Hindustan Coca-Cola Beverages (HCCB) has shut down its bottling plant at Kala Dera in Jaipur due to depletion of underground water level and poor conditions of plant machinery. The closure comes after three shutdowns or postponement of expansion activity by HCCB since 2014.
HCCB is the Indian subsidiary of Bottling Investment Group of Coca-Cola, which bottles, distributes and sells its products in the country.
When contacted, HCCB termed the stalling of operation 'temporary'. However, a petition filed by the company in a civil court at Jaipur clearly states HCCB's inability to run operations owing to lower ground water level and erosion of machinery in the plant.
Since the plant is no longer commercially viable and given the various difficulties it is facing in running operations, "there is no possibility of resuming the production", HCCB told the court.
"Ground water level at the plant has gone down…. Machines at the plant are very old and we are facing continuous difficulty in production," the petition read. The difficulties also led to significant economic loss for HCCB, it added. "Production cost has gone up leading to loss in business."
In a statement on Wednesday, the company said: "While we have suspended manufacturing, we are continuing with all other operations at Kala Dera. We also retain the licence to produce at this plant, which is testimony to the fact that should there be a change in demand and volume, we may utilise this latent capacity at the Kala Dera plant."
Coca-Cola started operation in the plants in December 1999. HCCB has been under pressure from various groups including India Resource Centre - a body which leads movements against corporate globalisation - and local Kala Dera Sangharsh Samiti for years. Ground-water depletion as a result of using water as raw materials for the plant has been the bone of contention between the company and various bodies.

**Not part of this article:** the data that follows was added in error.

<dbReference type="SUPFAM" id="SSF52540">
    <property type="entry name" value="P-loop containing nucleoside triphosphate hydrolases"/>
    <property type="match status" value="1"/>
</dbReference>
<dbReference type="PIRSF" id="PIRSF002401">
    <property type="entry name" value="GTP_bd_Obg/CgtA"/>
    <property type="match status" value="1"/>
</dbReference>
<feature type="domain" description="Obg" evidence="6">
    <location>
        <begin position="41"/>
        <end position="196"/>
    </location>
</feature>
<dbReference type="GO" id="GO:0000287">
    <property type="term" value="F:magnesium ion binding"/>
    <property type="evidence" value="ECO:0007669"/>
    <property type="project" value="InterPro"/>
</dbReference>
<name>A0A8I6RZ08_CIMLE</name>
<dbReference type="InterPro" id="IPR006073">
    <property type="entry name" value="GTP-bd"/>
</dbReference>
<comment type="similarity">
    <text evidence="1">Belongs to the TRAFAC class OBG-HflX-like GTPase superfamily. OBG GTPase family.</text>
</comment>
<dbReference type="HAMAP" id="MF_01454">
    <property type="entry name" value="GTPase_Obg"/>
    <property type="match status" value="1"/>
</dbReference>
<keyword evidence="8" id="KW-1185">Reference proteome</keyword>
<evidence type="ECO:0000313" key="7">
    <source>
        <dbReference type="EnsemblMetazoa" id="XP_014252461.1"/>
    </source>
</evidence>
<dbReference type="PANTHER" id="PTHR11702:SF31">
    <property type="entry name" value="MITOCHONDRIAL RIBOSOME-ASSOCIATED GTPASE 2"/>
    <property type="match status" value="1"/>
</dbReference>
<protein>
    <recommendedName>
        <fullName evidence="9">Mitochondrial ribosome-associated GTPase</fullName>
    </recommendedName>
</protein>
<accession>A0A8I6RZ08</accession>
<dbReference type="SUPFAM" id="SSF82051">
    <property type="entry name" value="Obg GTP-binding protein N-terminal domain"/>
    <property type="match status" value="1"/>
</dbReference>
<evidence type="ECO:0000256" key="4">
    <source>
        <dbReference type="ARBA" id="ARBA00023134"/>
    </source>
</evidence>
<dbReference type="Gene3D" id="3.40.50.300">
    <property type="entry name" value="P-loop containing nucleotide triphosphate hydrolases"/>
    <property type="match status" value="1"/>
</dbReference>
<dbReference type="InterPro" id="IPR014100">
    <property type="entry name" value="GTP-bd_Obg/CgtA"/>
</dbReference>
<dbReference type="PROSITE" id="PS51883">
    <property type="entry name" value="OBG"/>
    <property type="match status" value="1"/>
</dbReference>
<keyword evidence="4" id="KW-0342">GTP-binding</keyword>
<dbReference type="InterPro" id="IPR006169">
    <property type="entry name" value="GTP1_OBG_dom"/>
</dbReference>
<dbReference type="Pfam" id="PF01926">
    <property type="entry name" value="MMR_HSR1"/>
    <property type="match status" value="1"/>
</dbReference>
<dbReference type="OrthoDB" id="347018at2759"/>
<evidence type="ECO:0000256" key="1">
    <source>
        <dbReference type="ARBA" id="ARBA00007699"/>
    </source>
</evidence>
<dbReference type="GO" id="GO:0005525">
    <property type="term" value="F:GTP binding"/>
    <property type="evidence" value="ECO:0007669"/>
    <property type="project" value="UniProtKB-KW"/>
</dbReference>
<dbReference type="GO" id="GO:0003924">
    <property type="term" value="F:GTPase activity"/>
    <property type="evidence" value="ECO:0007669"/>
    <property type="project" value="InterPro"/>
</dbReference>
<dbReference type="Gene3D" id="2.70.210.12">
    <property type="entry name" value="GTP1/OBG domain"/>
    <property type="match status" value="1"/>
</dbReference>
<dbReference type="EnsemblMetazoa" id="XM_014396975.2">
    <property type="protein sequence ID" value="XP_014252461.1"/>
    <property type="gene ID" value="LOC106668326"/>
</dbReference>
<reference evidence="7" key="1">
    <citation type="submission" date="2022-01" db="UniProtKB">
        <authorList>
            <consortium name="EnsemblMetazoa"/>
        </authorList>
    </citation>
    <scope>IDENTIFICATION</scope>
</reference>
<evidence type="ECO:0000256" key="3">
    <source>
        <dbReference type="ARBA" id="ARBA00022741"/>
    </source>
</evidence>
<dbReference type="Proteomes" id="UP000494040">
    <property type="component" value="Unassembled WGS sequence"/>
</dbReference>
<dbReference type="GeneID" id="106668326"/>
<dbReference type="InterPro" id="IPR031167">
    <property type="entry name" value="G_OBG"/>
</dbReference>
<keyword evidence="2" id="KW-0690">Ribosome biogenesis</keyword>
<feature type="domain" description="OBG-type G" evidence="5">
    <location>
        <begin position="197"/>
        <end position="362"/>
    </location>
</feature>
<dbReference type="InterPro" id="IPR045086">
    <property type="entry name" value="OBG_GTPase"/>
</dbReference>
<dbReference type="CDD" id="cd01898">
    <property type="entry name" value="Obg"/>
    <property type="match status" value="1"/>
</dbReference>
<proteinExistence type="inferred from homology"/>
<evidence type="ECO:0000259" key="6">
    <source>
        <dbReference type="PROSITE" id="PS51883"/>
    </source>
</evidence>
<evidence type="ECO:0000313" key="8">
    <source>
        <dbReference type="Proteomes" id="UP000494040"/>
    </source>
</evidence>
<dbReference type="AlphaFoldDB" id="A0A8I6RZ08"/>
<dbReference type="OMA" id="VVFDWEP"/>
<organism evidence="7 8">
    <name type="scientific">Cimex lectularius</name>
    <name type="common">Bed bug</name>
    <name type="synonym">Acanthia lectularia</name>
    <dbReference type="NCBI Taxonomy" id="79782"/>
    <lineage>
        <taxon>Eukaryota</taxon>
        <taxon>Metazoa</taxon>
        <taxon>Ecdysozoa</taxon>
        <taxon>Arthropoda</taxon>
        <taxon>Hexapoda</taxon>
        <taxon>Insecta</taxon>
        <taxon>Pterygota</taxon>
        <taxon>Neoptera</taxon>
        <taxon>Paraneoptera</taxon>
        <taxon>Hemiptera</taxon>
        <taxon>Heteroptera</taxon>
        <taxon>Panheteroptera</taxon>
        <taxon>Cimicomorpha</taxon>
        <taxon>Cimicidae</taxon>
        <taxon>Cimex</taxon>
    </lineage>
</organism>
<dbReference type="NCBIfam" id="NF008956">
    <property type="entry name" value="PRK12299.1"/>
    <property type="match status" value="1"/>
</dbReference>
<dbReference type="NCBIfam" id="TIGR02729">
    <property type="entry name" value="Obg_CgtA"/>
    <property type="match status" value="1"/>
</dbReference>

"Our area was already water-scarce. And, Coca-Cola's indiscriminate use of ground water worsened the situation in recent years," Mahesh Yogi of Kala Dera Sangharsh Samiti told Business Standard. "Coca-Cola must also be held accountable for the damages it has caused to the farmers, to the watershed and to the community."
On a request from Coca-Cola, The Energy and Resources Institute had conducted a study on the Kala Dera plant in 2009. It recommended Coca-Cola shut down the plant because "the plant's operations in this area would continue to be one of the contributors to a worsening water situation and a source of stress to the communities around".
Labour unrest and agitation that followed the shutdown on January 25, 2016 led HCCB to approach the lower civil court at Jaipur for obtaining security for the plant and easy passage of inventories there in. The Kala Dera plant employs 115 permanent employees and 170 contractual workers.
"We are going through a process of consolidation where new state-of-the art facilities are being built and existing production capacities are being optimised. These decisions are taken in keeping with the plant capacity utilisation considerations, based on market demands and projections. A plant's capacity also becomes viable or unviable on the basis of the availability of raw materials," the statement by HCCB noted.